On The Road to Artificial Intelligence

Once the realm of science fiction, smart machines are rapidly becoming part of our world—and these technologies offer amazing potential to improve the way we live. Imagine intelligent, autonomous vehicles that reduce crashes and alleviate congestion in crowded cities. Imagine robots that can help your aged grandma move around safely or instructors that can assist special-needs children in classrooms. Gil Pratt, former head of the Robotics Challenge at DARPA, now heads up the $1 billion Silicon Valley-based, Toyota Research Institute where he and his team are pushing the boundaries of human knowledge in autonomous vehicles and robotics. This session will explore the breakthrough technologies on the horizon and the unprecedented issues we will face in this brave new world.


  1. Agrippa The Mighty says:

    At 14:32 “We have no data on cognition” What about the millions of YouTube
    videos showing cognitive behavior, including emotional expression and
    reaction? Once we have machines capture the fundamental parts of a
    conversation or of someone speaking, these machines will likewise learn and
    understand the contents of a story, what type of emotions subjects express
    and when and why they express such emotions. I think this A.I. expert is a
    little too pessimistic. However, I did agree with him about the relation
    between A.I., automation and the need for distribution of wealth.

  2. JorroBG says:

    I disagree that we humans communicate at 10 bits per second. This only
    applies to our verbal conversations. But at the same time, we transmit at
    least a comparable amount of information with our voice intonation, and a
    lot more with our facial expressions. So our eyes, ears and brains are
    heavily engaged in a real conversation. Not to mention the background
    thoughts of our conscious and of the subconscious mind. Now, add emotions
    to all this… An example: imagine a bitter argument between estranged
    spouses. Is this 10 bits per second?!! Well, on the male’s side, could be.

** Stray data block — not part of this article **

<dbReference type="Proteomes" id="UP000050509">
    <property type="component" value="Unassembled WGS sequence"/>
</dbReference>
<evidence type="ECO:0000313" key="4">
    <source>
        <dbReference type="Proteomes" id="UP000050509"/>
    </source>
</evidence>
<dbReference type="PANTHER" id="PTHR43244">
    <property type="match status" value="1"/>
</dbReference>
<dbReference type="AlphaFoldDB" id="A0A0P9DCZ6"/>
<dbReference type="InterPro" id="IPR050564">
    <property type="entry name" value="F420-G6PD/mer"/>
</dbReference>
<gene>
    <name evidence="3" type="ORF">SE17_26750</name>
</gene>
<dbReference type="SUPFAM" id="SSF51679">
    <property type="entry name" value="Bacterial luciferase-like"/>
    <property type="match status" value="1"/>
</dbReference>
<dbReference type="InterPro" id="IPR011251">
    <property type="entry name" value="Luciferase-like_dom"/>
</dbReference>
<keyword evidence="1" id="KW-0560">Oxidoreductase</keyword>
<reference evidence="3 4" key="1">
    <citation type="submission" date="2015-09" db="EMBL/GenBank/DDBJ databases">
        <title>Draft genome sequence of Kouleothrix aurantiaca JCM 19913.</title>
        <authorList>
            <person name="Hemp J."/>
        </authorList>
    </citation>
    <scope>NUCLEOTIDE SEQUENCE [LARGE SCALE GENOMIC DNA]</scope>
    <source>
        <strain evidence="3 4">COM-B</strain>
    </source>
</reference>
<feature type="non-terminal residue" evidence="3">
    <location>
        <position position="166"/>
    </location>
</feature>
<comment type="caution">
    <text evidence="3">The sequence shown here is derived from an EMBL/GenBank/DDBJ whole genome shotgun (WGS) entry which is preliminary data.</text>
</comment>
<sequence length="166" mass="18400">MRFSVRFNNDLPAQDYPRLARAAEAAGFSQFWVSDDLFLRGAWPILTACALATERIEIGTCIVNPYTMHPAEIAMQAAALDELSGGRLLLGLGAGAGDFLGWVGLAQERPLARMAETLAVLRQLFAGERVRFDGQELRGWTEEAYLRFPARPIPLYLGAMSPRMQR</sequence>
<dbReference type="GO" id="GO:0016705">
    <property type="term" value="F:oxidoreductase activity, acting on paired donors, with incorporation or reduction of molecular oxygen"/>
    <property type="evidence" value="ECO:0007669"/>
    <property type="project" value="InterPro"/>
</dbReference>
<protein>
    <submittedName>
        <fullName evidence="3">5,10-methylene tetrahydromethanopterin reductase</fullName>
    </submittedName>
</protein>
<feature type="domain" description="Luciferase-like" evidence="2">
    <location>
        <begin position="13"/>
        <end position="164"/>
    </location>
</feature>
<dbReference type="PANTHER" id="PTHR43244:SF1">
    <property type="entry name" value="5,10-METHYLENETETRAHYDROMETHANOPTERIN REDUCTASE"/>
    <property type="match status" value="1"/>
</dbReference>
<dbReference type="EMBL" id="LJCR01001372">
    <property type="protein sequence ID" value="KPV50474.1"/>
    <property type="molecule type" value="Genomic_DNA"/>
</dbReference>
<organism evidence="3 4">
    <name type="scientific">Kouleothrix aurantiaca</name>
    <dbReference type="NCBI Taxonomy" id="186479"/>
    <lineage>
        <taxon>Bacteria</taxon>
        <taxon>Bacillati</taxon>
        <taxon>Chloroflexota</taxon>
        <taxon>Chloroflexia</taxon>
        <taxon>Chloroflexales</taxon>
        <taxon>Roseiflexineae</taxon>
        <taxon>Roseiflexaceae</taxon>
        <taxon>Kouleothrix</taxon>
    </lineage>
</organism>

But I’m talking about the wife’s side here…

  3. Gino Landi (Soft Musix) says:

    21:29 “if we behave better” … but, guess what, we DO NOT BEHAVE WELL.
    autonomous cars don’t send text messages, don’t get drunk, don’t fall
    asleep. So I believe (and it was tested), autocars are better than humans

  4. morgen Robinson says:

    Interestingly, when we will create a a full-fledged Artificial Intelligence
    that will do the machines, robots ????

    they start to not kill us both the the terminator ???

  5. IJustMadeAComment says:

    Can’t wait for AI to take off. Not sure I should be excited given the
    economic implications but I am.

  6. atf300t says:

    7:51 “Is thinking only about games?”

    Obviously, it is not, but games provide good benchmarks for unbiased
    comparison. While we have not involved to play Go or any other games, all
    children like to play games. From the evolutionary point of view, it would
    make much sense for children to invest so much time and energy in games if
    it did not offer any practical advantage in real life. In case of deep
    learning, we can see that the same approaches that worked so well for Go,
    also works well for many other tasks, such as image recognition.

    9:05 “Neural network is a crude abstraction of what is going on in human
    brains or any animal brains.”

    By the same token, you can describe airplanes as a crude abstraction of how
    birds fly. Nevertheless, airplanes can fly higher, faster and cover larger
    distances than any bird. So there is no need for technology to be an exact
    copy of natural processes to be useful. In fact, by simplifying design and
    focusing on most crucial characteristics we can achieve better results than
    what nature endowed us. In other words, the goal of AI is not to produce an